spawning watched by wildlife officials
By Mike Hoeft
Green Bay Press Gazette
April 29, 2004
DE PERE — The bulk of sturgeon spawning on the Fox River
is pretty much done in a day or two. So biologists whose
job it is to tag lake sturgeon as part of ongoing monitoring
have to work fast.
“You’ve got to drop everything and just go,” said Rob
Elliott, Great Lakes fishery biologist with the U.S. Fish
and Wildlife Service in New Franken. The huge, bony fish
are easier to catch when they’re moving slowly in shallow
waters. Elliott and a team of federal and state Department
of Natural Resources workers tagged about a half dozen
of the threatened species in an hour Wednesday below the
De Pere dam.
Over the past few days, crews saw the number of sturgeon
in the area rise from a couple to a couple of dozen.
“We’ll tag as many as we can catch,” Elliott said. In
the shade beneath the Claude Allouez Bridge, the group
weighed, measured and tagged each fish with an internal
and external tag and a radio transponder. Information
gathered is used to monitor movement and estimate fishery
size, growth rate and health of the population.
Over-fishing in the 1800s and loss of habitat decimated
the Great Lakes sturgeon, which are now listed as a threatened
species. Sturgeon are extinct in some Great Lakes tributaries,
and the DNR is trying to reintroduce them in the Milwaukee
and Manitowoc rivers. Sturgeon spearing is allowed on
Lake Winnebago each February because it has one of the
largest and healthiest populations.
The Fox River has about 50 sturgeon, third in the area
behind the Menominee and Peshtigo rivers, Elliott said.
“On their own, sturgeon are slowly coming back in the
Fox River,” he said. Part of the reason is that sturgeon
are entering the river down the locks from the Lake Winnebago
system. “We know that because of the tagged fish we caught,”
Steve Gehl of Hilbert, who goes spearing on Lake Winnebago,
on Wednesday watched near the De Pere dam as the mammoth
fish thrashed in the shallow water. Females laid their
eggs, while several males competed to fertilize them.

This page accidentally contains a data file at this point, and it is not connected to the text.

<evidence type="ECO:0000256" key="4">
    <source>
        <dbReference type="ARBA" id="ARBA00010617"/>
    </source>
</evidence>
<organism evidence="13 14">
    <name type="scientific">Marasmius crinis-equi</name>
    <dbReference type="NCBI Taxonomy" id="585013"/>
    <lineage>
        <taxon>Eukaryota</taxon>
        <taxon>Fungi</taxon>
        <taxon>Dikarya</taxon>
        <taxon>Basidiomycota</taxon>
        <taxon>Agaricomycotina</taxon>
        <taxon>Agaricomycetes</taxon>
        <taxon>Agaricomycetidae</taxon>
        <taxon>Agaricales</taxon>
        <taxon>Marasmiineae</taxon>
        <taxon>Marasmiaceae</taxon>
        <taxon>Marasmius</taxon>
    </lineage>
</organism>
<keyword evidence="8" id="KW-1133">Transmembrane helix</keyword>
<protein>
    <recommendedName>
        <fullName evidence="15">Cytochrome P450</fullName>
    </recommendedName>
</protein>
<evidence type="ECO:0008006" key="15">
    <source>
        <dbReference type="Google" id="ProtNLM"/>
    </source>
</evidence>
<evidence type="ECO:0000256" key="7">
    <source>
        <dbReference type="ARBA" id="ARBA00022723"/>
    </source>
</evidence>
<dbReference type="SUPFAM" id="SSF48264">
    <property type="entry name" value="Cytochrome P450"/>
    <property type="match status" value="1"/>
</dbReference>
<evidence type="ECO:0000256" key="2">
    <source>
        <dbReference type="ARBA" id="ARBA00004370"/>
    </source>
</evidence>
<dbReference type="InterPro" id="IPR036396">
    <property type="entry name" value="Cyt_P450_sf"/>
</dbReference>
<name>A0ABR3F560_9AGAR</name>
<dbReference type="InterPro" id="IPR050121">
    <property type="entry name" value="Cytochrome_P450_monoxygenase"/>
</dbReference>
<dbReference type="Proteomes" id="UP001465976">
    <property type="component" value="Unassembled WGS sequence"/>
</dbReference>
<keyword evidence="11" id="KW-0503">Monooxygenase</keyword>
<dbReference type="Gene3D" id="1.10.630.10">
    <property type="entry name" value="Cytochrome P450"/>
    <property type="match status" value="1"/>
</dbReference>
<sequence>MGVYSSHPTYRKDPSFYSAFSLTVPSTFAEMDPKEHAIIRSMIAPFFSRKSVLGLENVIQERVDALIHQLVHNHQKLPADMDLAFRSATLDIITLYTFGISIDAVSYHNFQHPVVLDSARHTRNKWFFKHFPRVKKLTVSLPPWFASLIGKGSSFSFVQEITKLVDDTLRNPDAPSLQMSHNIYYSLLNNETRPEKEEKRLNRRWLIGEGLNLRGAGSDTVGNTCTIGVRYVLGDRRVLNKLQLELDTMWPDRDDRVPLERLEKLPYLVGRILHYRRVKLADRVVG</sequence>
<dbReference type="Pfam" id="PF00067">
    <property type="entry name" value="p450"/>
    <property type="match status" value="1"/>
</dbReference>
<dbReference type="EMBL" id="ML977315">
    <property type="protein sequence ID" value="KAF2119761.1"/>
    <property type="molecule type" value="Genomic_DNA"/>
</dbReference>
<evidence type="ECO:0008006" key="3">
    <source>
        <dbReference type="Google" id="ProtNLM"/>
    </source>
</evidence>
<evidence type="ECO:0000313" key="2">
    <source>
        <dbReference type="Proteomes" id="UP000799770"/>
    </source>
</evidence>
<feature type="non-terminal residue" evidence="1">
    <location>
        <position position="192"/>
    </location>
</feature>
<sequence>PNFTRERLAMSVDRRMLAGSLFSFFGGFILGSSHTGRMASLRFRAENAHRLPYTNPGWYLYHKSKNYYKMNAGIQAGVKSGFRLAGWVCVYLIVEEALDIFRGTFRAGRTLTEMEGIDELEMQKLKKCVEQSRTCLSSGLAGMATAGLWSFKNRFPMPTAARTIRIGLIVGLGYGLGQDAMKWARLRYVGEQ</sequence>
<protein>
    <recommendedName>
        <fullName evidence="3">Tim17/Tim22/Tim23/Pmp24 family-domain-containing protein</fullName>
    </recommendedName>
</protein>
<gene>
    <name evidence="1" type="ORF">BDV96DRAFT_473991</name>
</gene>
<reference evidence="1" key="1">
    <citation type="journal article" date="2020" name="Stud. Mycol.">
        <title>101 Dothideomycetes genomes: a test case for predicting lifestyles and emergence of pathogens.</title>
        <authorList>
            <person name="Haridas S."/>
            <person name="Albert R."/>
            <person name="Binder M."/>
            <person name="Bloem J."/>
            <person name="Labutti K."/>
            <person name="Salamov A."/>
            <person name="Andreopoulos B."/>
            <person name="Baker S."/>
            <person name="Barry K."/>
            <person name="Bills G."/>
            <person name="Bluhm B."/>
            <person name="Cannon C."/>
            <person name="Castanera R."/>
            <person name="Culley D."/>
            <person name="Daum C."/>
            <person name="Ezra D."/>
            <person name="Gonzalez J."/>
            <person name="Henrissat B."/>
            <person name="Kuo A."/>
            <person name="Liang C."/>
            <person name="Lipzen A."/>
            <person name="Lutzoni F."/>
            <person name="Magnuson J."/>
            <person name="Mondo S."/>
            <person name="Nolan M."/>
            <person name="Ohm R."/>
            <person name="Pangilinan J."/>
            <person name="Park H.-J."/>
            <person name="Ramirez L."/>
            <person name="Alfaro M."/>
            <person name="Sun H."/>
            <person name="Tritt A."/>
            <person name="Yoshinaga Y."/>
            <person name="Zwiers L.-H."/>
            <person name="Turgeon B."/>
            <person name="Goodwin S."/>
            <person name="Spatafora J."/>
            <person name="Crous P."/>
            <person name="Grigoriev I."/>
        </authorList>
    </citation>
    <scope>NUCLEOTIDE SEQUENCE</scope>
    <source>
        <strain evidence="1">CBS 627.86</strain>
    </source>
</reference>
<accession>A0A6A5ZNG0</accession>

Gehl said he was happy to see the sturgeon population
rebound. But he was not happy to see an occasional carp
follow behind the sturgeon, waiting to eat the eggs from
“Too bad you can’t do something to stop that,” he said.
Gehl said one in his spearing party got a sturgeon last
year on Lake Winnebago.
“They’re good eating,” he said.
“It’s fun to see them come upstream here,” Gehl said.
“Normally you wouldn’t see the big ones unless they were
in the back of somebody’s truck,” he said.
Spearing-license fees increased last year from $10 to
$20 for state residents, and from $10 to $50 for nonresidents.
Revenue from license sales goes specifically to sturgeon
management programs. The fee hikes were authorized last
year as part of the state budget repair bill.
Nearly 9,000 sturgeon-spearing licenses were sold last
year, the DNR said.
• Lake sturgeon often grow to 3 to 5 feet long and weigh
80 to 100 pounds.
• Sturgeon live about 50 years. Female lake sturgeon
don’t start spawning until they are 20-25 years old. Even
then, they spawn once every three to five years.
• Sturgeon enter rivers in early spring to spawn on gravel
bars in fast-flowing water and deposit millions of eggs.
A sticky covering helps the eggs attach to the gravel.
After a few days, the eggs sink into the gravel, where
• Sturgeon were an important food source for many Native
American tribes. Sturgeon were so abundant during the
18th century that boaters on the Great Lakes were warned
of being capsized by jumping sturgeon during the spawning
• Their population crashed in the mid- to late 1800s
because of habitat degradation and overexploitation. Sturgeon
were harvested for their eggs, which were made into caviar,
and for their meat, which was smoked.
Source: Wisconsin Sea Grant; Great Lakes Science Center,
U.S. Geological Survey